Do you agree? Can this movie scare someone almost to death? Can music really appear to kill someone? Are film viewers voyeurs? Does Hitchcock leave a signature on his films?

Written on the Wind

November 7th, 2010

Before we saw “Written on the Wind” in class, I looked it up online. To be perfectly honest, I did not understand the significance of this movie, which made the professor choose to show it in class. Then, during the professor’s lecture, I realized that the significance of the movie was its director. Douglas Sirk is an amazing director; from the way he portrays characters, to the way his movies end. I really like the way his characters are one extreme or the other, either very good or very bad.
Kyle Hadley is a drunk, paranoid, who is overly concerned about his ability to father children. His assumption, when told the good news that his wife is expecting their child, that he is not the father, makes him unlikable. His further actions of attacking her and causing her to lose their child, clearly makes him a villain. His sister Marylee is promiscuous, who is obsessed with marrying her childhood friend Mitch who does not love her. Her blackmail of Mitch to marry her or she will turn him in makes her equally evil.
I’m sure there are people out there who don’t think “Written on the Wind” had a happy ending, but I do. In my opinion, Kyle and Marylee Hadley were bad people, and they deserved what they got. I know it may seem a bit cruel of me to say that someone deserved to get shot, but even though I think death is very tragic, I just can’t bring myself to feel sorry for him.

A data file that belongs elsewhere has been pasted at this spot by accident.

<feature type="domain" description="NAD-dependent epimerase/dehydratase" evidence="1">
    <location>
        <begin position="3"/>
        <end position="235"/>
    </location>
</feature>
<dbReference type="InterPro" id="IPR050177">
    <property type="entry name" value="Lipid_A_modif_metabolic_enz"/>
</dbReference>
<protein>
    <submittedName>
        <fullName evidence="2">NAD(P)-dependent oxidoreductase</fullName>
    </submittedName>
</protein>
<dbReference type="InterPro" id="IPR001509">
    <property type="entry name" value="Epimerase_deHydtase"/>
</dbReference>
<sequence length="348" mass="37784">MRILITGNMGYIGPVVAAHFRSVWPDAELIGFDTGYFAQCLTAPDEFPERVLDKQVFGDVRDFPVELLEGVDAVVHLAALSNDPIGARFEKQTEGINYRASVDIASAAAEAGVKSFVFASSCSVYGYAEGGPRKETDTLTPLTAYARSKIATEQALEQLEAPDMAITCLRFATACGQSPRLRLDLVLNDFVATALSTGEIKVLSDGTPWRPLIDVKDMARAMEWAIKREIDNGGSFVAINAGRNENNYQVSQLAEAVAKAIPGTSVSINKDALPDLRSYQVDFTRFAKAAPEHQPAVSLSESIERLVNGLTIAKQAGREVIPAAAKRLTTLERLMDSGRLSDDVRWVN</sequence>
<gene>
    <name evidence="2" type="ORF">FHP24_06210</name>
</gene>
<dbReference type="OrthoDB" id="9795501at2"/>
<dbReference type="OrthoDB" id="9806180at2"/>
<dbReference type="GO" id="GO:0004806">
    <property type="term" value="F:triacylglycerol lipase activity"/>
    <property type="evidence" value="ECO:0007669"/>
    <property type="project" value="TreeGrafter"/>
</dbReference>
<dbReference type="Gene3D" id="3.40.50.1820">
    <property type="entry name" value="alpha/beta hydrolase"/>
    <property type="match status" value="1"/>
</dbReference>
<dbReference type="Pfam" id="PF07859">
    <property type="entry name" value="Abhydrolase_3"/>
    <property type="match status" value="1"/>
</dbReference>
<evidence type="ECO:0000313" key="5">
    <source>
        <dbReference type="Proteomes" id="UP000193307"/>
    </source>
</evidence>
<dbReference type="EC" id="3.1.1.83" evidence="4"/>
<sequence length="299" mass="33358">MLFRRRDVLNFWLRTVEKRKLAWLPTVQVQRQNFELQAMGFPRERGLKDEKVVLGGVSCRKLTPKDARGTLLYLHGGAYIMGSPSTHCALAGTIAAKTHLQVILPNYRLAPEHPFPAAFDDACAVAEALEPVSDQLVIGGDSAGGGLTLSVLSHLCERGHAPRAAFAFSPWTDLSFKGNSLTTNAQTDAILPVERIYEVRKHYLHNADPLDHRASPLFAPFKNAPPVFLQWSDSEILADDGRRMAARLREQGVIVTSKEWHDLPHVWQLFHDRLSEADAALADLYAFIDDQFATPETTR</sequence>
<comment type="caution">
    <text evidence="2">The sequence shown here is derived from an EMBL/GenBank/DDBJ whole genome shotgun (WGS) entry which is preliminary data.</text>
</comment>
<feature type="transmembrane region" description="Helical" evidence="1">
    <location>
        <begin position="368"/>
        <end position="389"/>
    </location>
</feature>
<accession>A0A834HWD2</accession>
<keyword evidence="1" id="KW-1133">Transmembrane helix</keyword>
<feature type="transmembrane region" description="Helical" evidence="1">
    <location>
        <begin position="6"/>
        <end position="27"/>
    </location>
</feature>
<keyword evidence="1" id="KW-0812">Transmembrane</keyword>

On the other hand, I do feel a little sorry for Marylee, but only because of her epiphany at the end. In the end, though she begins to testify against Mitch, she decides to do the right thing and tell the truth. It is unclear to me, whether she is not truly evil or did she see the wrong in her ways?
Do you agree? Did Kyle and Marylee get what they deserved? Were they evil, or does everyone have some good and bad within them?

Early Summer

October 24th, 2010

I’m a big fan of Japanese culture, and I was really excited to watch “Early Summer.” It was a really great movie. I loved the opening credits, and the first scene, with the family eating breakfast together. There was a peaceful feeling, but some suspense that something might occur to break them apart. This came true when Noriko marries and moves away from her family.